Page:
If casting is merely a tool for fishing, then you will be happy when you can cast far enough to achieve good catches, whatever that distance might be. For those of us who cast because we enjoy it for its own sake as well as for its angling benefits, casting is a game of unfulfilled promise.

No matter how far you cast, you always want a little bit more. Or indeed, a whole lot more. It’s up to you – far enough, or further. Choose the target that makes more sense to you.

Measure a dozen casts without baits. Work over grass if you can. Be sensible in picking out the casts to count: Ignore the occasional extra-long cast in the same way as you would reject those that fall far short. The average distance is your baseline.

If you use different sinker weights and outfits for various kinds of fishing, measure them individually. It is useful to see the difference between a baited rig and sinker alone. The key distance for all-round beach work in the UKis how far you average with around five ounces (150g) and line in the 15lb (0.35mm) bracket – the category of beach tackle likely to produce maximum control and distance for most anglers.

First goal – the same, but easier

Being able to cast 150 yards is the equivalent of sending a sinker 175 yards over grass

Begin your venture into better casting by doing your present distance with more control and minimum effort. Usually it is a matter of revising or radically altering some aspect of technique.

Compared to a thump with a low inertia sinker position, for instance, the Easy Cast and semi-South African throw the same distance with much less effort. We looked at those two methods last month. They are built on simple exercises from earlier in the series.

Thrashing for extra distance gets you nowhere. Better distance is the automatic by-product of casting properly. Aim for a straight, smooth and relaxed cast with plenty of height. Another tell-tale sign of good basic technique is sinker weight versatility. You should be able to throw four ounces just as comfortably as the usual five. Six or 8oz should not overwhelm the system.

The pressure and timing will vary between weights. That is normal, just as it is normal not to enjoy casting certain weights.

At this stage it is not a question of whether you like it, but whether you can do it. If you cannot, the foundations of technique are weak.

Easy work or hard graft

Brushing up on technique should soon have you achieving your original average with much less trouble and effort. Feedback from the rod will confirm that things are running much more smoothly now; and of course you won’t feel yourself straining so hard.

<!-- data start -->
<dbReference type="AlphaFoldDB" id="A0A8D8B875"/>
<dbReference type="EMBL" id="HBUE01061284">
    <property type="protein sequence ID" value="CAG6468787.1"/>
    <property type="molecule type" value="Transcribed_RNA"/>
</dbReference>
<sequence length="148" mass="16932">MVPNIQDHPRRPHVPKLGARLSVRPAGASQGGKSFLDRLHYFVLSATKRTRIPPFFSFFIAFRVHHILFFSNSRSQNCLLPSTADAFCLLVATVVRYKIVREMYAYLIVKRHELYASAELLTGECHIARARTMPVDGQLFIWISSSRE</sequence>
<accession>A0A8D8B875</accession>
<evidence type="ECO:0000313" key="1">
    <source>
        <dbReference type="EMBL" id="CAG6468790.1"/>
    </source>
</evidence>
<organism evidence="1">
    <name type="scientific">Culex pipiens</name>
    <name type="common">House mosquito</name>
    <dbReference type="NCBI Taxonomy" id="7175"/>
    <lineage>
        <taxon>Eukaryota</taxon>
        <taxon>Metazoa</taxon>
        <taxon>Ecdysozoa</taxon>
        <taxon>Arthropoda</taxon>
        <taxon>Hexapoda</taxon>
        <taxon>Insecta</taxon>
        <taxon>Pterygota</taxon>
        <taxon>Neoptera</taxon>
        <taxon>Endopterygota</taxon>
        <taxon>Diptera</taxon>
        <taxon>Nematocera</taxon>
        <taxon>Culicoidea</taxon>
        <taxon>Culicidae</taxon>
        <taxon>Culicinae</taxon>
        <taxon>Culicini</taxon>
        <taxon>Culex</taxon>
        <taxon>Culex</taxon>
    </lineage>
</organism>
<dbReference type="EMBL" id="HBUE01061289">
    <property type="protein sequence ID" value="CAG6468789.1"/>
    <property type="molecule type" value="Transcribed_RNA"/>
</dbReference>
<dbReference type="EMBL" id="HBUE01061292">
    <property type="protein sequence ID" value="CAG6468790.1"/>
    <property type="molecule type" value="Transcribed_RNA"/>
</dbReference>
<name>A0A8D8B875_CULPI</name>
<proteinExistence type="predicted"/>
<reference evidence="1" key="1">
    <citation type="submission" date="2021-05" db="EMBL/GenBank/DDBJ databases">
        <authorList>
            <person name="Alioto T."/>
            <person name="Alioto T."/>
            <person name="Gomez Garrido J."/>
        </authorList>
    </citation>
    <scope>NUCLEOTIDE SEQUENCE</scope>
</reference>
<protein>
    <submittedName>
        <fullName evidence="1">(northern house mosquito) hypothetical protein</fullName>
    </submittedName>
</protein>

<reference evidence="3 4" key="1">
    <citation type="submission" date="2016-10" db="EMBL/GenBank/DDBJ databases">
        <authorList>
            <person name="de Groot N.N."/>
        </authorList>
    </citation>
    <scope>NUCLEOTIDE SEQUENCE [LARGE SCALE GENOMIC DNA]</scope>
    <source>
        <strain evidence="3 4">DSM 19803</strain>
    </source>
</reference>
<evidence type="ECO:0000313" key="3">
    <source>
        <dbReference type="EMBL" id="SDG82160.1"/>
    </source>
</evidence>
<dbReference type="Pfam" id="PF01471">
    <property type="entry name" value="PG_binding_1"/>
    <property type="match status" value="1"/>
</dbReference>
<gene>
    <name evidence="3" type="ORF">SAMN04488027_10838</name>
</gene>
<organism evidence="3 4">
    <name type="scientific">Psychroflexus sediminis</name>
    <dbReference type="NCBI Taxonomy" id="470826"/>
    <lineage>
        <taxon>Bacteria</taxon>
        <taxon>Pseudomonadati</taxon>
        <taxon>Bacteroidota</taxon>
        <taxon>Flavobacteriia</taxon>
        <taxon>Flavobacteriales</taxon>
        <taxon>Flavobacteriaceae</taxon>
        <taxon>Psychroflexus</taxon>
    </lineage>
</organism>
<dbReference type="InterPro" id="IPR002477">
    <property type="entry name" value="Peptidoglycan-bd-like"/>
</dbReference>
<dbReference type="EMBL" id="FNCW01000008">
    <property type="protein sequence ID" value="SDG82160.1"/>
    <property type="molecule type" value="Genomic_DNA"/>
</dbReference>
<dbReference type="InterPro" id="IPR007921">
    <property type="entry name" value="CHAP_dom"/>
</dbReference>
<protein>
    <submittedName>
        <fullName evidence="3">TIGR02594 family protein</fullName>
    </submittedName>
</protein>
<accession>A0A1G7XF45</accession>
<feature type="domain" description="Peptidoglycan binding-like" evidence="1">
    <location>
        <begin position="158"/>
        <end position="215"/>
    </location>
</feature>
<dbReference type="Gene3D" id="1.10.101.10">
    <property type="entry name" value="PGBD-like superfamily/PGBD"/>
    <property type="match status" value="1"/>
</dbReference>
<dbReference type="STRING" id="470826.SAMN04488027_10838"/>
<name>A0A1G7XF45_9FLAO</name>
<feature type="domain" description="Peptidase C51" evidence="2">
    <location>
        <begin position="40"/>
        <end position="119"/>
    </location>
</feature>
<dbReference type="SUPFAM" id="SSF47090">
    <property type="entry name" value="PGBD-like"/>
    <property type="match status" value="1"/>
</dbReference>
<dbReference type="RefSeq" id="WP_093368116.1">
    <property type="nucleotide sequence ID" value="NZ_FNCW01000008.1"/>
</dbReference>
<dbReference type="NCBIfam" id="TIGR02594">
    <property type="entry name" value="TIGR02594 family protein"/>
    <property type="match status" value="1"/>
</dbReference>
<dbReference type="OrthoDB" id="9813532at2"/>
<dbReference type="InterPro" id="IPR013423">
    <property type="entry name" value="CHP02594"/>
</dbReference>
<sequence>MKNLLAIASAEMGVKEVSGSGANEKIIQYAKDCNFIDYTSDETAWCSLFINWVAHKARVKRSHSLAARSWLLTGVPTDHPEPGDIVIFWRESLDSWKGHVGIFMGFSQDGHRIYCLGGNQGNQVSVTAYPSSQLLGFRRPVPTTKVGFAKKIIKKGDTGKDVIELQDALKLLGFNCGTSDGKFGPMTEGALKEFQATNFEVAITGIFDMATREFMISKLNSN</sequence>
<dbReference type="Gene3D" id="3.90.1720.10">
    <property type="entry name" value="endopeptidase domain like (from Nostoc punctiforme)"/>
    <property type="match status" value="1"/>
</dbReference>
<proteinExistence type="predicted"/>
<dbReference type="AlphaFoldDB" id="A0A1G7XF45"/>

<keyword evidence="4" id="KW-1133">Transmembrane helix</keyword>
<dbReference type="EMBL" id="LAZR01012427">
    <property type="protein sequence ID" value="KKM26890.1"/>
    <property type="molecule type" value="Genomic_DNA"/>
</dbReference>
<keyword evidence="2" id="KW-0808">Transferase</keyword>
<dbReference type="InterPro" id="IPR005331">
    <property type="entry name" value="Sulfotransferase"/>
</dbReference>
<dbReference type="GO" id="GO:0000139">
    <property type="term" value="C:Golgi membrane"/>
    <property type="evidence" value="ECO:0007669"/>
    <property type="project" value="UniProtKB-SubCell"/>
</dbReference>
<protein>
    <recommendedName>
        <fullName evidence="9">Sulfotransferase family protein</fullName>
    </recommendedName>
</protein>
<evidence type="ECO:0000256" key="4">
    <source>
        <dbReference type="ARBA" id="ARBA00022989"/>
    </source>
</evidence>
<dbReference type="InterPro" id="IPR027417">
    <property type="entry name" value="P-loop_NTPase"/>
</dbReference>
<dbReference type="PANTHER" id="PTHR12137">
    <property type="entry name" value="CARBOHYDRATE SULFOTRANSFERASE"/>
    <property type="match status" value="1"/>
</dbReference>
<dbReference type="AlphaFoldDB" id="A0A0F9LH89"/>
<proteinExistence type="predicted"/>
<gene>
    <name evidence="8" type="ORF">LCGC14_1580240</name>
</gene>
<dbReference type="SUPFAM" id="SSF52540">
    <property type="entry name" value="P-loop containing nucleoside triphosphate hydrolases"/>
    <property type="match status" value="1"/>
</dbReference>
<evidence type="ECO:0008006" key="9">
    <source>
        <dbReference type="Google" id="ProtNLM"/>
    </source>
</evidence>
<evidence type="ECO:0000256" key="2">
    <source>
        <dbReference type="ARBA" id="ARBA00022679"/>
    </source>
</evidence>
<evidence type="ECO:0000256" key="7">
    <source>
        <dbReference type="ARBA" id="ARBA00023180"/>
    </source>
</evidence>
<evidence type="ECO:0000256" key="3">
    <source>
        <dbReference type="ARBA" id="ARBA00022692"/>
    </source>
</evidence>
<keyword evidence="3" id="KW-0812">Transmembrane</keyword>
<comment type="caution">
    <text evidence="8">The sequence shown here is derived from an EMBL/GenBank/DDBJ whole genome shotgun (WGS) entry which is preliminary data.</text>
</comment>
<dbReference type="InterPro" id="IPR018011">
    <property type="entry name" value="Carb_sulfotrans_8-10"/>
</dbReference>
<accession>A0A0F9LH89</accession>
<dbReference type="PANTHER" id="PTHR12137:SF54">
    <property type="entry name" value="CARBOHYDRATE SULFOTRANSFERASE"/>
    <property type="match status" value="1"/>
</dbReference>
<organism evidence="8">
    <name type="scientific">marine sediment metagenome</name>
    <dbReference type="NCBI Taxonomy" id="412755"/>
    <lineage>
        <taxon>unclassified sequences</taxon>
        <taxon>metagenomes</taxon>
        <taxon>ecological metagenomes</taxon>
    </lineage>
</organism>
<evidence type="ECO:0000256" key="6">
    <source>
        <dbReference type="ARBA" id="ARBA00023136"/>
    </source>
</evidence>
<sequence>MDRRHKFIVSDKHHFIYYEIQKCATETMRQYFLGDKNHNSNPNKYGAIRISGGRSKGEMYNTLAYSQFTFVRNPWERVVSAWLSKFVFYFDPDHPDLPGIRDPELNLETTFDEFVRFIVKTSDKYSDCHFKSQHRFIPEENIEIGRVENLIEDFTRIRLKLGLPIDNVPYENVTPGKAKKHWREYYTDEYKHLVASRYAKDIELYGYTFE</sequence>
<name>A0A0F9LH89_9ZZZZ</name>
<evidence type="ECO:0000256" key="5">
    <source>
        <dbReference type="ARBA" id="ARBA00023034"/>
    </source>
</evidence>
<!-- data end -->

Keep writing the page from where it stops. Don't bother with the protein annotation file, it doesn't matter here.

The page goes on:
Had you been struggling to average 80-100 yards, this baseline distance should now be coming up with around half the apparent effort. Were you already on 150 yards, the reduction in effort will be less because your original technique was already quite sound. But you will notice a big improvement in control and timing. The quick, thrashiness should have disappeared, replaced by a smooth action that seems much slower.

Now you can afford to dial in a bit more power. Add a spoonful at a time, not a bucketload.

Provided that the technique stays sound, distances will creep up with no loss of control nor sense of wasted effort. Afew extra yards is a great result. Stop increasing the power when you feel the cast beginning to get ragged. Go back to the point just before that. Measure the average distance this produces and treat it as your new baseline.

Next session, put a peg in the ground about ten paces less than the new baseline. Now see how easily and smoothly you can land the sinker beyond the peg. You know that you can cast further, so this is a game without pressure. Develop that easy, relaxed action where the rod seems to be casting itself.

For the last few casts, raise the power a tad. If distances go up, fine. If not, no need to fret. Depending on many different factors, you might end session after session having cast very little further. This is where persistence pays off. Stay focussed on the basics, stay confident, and be patient.

The good news is that at some stage you will enjoy a sudden boost. Those extra yards come right out of the blue. It’s hard to say why distance improves in steps like this, rather than in smooth progression. One moment you’re on, say, 125 yards, next cast it has gone up to 140. The oddest thing is that nothing feels different. Better still, improvements gained this way invariably turn out to be permanent.